I went online and found a video of their CEO talking about how important it was for their company to listen to and care about its customers. I sent him an email telling him how delighted I was to see his comments in that video. Then I told him about how the message didn’t seem to be getting down to the lower levels of his organization and described our situation.
By positioning it as I did, cognitive dissonance was such that he had little choice. He didn’t want to look like a liar or a hypocrite. His executive assistant called the next day and offered us a reasonable deal.
You can do the same thing with your company or clients. Study the organization’s publicly stated goals. You can learn a lot just from reading their website and their annual and quarterly reports. Also, look for speeches by their CEO or other senior leaders. It can help to quote their comments back to them, showing how your recommendations can help them meet these goals.
Align with political goals. Get to know the internal politics. If you work inside the company, network widely within it. If you are a consultant, ask your client contacts about the internal politics and how you can help your contacts sway others within the organization.
Understanding the internal power structure will help you work more effectively within it; you will know who is most important to persuade. Learn what motivates them and try to find ways that you—by implementing your recommendations—can help them shine.
The more people you know across the organization, the more likely it is that you will develop insights necessary to understanding the political drivers of change. People within the organization can become allies who help push your agenda in other parts of the organization.
Align with departmental goals. Think about the departments that will be affected by your recommendations. What will have to change within those departments to implement what you’ve recommended? What agenda do people in those departments have that your suggestions could further? Often furthering their agendas will also make things better for users.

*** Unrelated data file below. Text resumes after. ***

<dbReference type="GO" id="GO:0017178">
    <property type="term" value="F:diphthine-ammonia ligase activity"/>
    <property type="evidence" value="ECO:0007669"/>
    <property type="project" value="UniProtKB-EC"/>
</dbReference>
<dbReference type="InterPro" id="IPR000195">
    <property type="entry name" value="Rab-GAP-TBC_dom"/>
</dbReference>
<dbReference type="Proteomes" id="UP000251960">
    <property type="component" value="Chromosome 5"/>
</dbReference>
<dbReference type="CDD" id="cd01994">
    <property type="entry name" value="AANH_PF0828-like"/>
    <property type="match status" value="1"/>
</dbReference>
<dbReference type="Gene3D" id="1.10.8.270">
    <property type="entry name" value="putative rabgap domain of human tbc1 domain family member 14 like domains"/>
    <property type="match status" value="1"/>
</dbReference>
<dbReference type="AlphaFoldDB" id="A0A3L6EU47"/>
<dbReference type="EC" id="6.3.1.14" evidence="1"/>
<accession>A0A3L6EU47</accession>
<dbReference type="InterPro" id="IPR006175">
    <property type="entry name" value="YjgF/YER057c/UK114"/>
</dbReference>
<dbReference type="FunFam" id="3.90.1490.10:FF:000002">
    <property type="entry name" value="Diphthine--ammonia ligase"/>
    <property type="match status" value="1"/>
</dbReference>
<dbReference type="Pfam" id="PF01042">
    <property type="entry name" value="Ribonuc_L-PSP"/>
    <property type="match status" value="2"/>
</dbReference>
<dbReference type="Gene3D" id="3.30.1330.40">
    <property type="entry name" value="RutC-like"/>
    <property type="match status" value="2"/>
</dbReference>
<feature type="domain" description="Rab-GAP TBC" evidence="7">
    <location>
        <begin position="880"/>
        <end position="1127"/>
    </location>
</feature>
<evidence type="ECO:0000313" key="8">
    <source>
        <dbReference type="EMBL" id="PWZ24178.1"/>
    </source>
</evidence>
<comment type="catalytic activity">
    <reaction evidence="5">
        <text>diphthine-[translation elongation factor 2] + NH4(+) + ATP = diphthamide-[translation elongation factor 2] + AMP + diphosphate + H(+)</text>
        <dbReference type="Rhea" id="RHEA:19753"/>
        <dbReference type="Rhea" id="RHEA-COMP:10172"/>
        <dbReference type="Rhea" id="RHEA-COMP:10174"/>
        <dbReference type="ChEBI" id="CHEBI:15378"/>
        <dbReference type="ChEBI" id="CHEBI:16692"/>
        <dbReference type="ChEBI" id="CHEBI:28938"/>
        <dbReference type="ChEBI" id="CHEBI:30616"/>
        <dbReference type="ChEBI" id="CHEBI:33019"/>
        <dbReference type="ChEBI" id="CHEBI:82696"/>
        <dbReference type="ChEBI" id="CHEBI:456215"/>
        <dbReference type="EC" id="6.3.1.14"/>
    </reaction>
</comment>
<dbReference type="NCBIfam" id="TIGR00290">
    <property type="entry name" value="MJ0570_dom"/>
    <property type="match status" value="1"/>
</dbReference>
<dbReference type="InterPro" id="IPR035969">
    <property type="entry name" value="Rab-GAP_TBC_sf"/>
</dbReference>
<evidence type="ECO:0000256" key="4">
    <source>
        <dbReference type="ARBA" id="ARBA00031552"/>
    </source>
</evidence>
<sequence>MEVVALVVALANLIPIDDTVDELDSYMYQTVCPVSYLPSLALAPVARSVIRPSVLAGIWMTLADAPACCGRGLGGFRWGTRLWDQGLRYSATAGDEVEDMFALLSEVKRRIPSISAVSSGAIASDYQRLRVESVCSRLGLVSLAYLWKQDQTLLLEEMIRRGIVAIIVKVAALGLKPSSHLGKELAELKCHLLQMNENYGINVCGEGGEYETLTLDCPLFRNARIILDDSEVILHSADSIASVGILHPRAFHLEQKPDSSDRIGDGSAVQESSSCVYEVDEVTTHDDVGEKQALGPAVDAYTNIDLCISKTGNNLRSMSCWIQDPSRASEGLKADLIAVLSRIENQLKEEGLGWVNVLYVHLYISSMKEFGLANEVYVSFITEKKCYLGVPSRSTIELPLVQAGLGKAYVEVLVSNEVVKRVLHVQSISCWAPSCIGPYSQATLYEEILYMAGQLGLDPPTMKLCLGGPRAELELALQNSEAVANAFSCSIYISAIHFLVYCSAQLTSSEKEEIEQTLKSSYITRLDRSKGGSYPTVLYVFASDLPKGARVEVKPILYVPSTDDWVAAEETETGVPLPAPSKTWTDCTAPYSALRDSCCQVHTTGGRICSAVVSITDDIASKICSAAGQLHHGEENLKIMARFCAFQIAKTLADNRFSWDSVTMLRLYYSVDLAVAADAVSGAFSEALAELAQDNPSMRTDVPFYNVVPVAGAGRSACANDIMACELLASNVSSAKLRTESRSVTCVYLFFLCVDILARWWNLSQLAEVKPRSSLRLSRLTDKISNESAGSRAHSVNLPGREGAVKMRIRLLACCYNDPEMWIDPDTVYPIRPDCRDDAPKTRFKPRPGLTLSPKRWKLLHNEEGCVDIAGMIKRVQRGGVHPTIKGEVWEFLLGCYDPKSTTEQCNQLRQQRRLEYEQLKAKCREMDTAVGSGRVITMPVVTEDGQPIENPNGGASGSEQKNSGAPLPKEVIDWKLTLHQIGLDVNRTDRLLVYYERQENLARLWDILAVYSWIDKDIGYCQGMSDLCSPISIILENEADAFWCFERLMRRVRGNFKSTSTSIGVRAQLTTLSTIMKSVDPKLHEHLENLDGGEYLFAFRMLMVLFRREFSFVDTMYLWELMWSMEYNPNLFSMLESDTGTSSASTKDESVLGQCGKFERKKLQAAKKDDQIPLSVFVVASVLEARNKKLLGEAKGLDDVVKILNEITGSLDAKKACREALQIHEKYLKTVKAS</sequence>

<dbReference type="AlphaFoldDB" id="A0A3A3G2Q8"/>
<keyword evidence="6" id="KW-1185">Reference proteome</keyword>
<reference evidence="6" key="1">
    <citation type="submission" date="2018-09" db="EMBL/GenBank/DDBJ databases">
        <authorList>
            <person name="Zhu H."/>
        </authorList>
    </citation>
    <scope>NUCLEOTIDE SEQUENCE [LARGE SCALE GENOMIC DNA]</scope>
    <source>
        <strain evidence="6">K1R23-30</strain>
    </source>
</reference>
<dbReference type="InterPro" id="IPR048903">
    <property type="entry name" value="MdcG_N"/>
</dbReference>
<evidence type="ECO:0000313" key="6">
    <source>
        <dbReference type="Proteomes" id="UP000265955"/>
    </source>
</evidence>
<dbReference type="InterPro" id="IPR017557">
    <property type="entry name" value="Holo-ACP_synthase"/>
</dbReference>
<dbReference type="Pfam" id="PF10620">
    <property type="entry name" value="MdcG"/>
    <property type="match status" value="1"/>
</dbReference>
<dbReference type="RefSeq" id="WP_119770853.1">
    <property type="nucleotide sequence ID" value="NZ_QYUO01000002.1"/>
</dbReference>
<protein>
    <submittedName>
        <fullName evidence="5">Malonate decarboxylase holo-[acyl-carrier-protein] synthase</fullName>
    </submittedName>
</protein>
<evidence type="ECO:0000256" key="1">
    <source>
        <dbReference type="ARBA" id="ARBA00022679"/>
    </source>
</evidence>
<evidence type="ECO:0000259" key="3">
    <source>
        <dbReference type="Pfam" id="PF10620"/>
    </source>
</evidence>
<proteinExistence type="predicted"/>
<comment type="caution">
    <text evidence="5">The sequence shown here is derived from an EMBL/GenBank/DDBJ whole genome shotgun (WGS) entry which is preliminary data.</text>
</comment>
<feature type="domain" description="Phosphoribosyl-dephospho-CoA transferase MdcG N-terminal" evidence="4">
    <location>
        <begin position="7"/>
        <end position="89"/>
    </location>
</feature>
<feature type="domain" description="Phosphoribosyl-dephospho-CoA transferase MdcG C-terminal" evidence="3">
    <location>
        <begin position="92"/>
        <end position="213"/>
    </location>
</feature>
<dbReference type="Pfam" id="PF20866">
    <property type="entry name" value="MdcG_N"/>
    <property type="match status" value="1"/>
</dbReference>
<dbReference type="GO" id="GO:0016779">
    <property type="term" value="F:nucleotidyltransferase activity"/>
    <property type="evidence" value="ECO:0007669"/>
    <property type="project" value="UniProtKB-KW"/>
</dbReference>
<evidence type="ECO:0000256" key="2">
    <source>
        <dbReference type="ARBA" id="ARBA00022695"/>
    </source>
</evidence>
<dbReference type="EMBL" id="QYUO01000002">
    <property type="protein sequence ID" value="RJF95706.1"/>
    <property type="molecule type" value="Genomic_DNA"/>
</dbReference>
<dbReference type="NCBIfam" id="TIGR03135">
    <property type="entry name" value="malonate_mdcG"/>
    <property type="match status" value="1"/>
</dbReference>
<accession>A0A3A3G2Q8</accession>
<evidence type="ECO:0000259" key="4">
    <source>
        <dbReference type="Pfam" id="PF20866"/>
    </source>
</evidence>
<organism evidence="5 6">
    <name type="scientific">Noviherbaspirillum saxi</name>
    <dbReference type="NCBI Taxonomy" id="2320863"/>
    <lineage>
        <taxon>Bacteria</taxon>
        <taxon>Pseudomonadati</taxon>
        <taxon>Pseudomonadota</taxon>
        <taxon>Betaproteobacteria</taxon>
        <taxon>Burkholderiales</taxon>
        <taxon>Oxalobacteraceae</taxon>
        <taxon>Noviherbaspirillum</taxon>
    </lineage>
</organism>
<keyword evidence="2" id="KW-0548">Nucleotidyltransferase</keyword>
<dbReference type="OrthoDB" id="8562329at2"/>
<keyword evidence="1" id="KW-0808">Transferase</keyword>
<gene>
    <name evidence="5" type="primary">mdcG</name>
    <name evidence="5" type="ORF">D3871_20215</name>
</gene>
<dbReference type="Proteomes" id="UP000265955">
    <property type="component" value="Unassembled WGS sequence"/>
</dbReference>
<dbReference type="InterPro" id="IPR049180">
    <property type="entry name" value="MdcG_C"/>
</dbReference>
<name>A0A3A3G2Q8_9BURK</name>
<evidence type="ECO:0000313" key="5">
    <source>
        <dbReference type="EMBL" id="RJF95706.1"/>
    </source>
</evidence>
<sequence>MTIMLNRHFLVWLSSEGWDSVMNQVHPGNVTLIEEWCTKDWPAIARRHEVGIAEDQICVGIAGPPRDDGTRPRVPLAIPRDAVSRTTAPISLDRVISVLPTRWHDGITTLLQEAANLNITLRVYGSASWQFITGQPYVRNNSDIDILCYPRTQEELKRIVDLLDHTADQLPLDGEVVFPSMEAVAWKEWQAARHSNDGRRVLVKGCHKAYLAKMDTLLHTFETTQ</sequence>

Every type of usability improvement will help some department within the organization. For each area within your organization, find out the metrics used to evaluate their success. What targets do they have to hit? What expenses do they want to reduce? Then think about how improving the user experience fits in with that. How can you leverage your knowledge of the user’s goals and frustrations to solve problems for both users and for individual departments?
For example, the production department may get penalized for a high rate of product defects. Learning what usability problems are causing those defects can help them make process improvements that will:
- Make the production manager happier because their defect rate has gone down
- Make customers happier because they don’t have to hassle with returns
- Make senior executives happier because profits increase.
You can even take it a step further. Because of your user testing, you know which product defects are the most frustrating to users. You can use that knowledge to help the production department set priorities. They may not have the bandwidth to fix everything at once, but if they focus on fixing the areas of greatest concern to users, it will also have the greatest impact on their departmental and corporate results. People are less likely to bother returning a product for a defect that is a minor inconvenience.
To implement this approach, start by meeting with team leads and managers in as many departments as you can. Find out what is important to them and the metrics that matter. Then connect the dots between what you can learn from usability testing and how that knowledge can help your colleagues accomplish their goals.
Put People First
Usability is all about people. It is easy to forget that meeting the needs of the people who will use the products or services ultimately depends on winning support and cooperation from a wide range of other people: those inside your organization or that of your client. You need to understand both sides of that “people equation” to succeed in the field of usability.